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Senior State Department Official Readout of Secretary Clinton’s Bilateral Meetings with Chinese, Japanese, and Australian Foreign Ministers at APEC

MODERATOR:   Okay.  For your records, [Senior State Department Official], hereafter known as Senior State Department Official to readout the Secretary’s bilateral meetings today with Chinese Foreign Minister Yang, Japanese Foreign Minister Gemba, and Australian Foreign Minister Rudd, as well as to talk about her speech that she gave earlier this morning at the East-West Center.

Senior Official.

SENIOR STATE DEPARTMENT OFFICIAL:  Thank you, [Moderator].  And again, I apologize for keeping you all waiting.  Sometimes these meetings back up, so it’s great to see so many friends here today.  Let me just give you a little bit of a laydown of where we are today.

Obviously, we’re in the midst of probably, for us, the most consequential period of American foreign policy in Asia, perhaps in decades.  Really beginning with the visit of the Korean foreign minister with our President, and the passage of the Korea Free Trade Agreement.  Obviously, here in APEC, we’re making progress on TPP, working on a variety of specific initiatives for the leaders to consider of the major economies over the course of the next couple of days, the President then going to Australia and then to Bali for the first ever representation of the United States at the East Asia Summit, also the U.S.-ASEAN meetings and the bilateral meetings between the United States and Indonesia.

Secretary Clinton announced today that she – in addition to going to the Philippines, in which we will sign the so-called Manila Declaration, which really commits our two nations to work more closely together on a whole course of strategic interactions – she will also go to Thailand to represent the United States.  Thailand was, unfortunately, unable to – the prime minister – to come to APEC because of the tragic floods, and Secretary Clinton will be arriving in Bangkok next week with specific areas where the United States is going to provide urgent assistance amidst the worst flooding in the history of Thailand.

I think you all had a chance to see her speech today.  It is part of a series of speeches in which she is underscoring that the United States is in the midst of a substantial pivot in our foreign policy, as we responsibly draw down our commitments in Afghanistan and Iraq and focus more consequentially on our efforts in the Asia Pacific region, built on six pillars, including our bilateral relationships, which need to be strengthened, and revitalize our new partnerships with countries like India and Indonesia, a very important set of relationships with China, the importance of trade and economic interactions.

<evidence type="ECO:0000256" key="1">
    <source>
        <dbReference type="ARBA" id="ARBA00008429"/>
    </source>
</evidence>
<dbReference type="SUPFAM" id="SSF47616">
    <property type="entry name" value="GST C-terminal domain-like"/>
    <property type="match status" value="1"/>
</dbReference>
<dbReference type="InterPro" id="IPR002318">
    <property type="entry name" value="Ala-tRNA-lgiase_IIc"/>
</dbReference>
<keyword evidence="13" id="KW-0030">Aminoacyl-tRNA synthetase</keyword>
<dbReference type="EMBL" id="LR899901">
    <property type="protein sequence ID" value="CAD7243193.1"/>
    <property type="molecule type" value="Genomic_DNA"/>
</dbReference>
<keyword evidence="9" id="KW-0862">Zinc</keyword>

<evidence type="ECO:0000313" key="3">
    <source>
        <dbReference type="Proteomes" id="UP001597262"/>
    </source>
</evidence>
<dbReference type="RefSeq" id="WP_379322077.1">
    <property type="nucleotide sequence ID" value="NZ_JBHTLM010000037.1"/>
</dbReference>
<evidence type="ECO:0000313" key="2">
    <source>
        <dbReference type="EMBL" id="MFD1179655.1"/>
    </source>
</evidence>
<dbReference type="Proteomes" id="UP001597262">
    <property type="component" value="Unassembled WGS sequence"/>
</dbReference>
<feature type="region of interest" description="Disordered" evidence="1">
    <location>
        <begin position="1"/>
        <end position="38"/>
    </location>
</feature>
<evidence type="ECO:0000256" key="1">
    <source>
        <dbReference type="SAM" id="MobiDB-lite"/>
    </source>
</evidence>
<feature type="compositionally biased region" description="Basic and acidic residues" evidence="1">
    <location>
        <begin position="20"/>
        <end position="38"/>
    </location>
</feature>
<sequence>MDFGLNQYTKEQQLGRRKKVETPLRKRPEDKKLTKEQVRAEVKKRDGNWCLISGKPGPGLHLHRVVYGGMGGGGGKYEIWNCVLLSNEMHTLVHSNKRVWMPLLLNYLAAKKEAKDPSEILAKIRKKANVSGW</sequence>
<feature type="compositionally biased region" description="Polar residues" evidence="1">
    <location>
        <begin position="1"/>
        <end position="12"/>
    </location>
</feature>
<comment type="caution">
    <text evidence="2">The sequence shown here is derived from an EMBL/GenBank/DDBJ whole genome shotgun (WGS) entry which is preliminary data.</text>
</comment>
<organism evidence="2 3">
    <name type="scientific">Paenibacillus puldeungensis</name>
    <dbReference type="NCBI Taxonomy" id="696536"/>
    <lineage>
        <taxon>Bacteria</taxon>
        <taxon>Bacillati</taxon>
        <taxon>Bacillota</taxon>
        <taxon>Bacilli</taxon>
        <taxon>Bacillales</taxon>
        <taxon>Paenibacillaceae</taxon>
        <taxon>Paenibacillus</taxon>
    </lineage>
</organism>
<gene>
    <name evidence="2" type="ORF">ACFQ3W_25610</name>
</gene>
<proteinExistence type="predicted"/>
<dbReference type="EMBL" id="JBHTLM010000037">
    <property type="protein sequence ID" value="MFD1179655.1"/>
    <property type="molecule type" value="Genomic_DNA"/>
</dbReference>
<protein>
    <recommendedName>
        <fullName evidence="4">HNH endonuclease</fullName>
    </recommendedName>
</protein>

And I think we were all encouraged by what we’ve seen with respect to the passage of the Korea Free Trade Agreement, and that has given substantial impetus to the efforts associated with TPP.  More will be said on that over the course of the next few days.  And of course, we are in the process of diversifying our military commitments and engagements in the region as a whole, and we are committed to strengthening our engagement in multilateral fora as a whole.

Before that session, the President had a brief – the Secretary had a brief meeting with all of the leaders from the Pacific Island nations.  They are here in Hawaii as part of a major conference that is being undertaken by the East-West Center, and we’re looking forward to more discussions with them over the course of the next several days.  As the Secretary said, we often say the Asia Pacific region – we focus more on the A than the P.  We’re trying to rectify that and spend more time focused on the Pacific and working closely with our partners on a range of issues from climate change to the health of fisheries to the endemic health issues that basically are prevalent throughout the Pacific.

She had three very good bilateral interactions with foreign ministers that she knows very well.  This was her – nearly her tenth meeting with Foreign Minister Yang.  In those sessions, we underscored our determination to make progress on a range of economic issues, underscoring that it is important for us to be able to deliver a clear message to our people in the United States that this relationship is working for them.  And I think we made very clear the areas that we’d like to see progress on, ranging from macroeconomic policy to issues associated to – from international[i] property rights and also to – questions related to the treatment of human rights inside China.  So a whole set of discussions around our bilateral issues.

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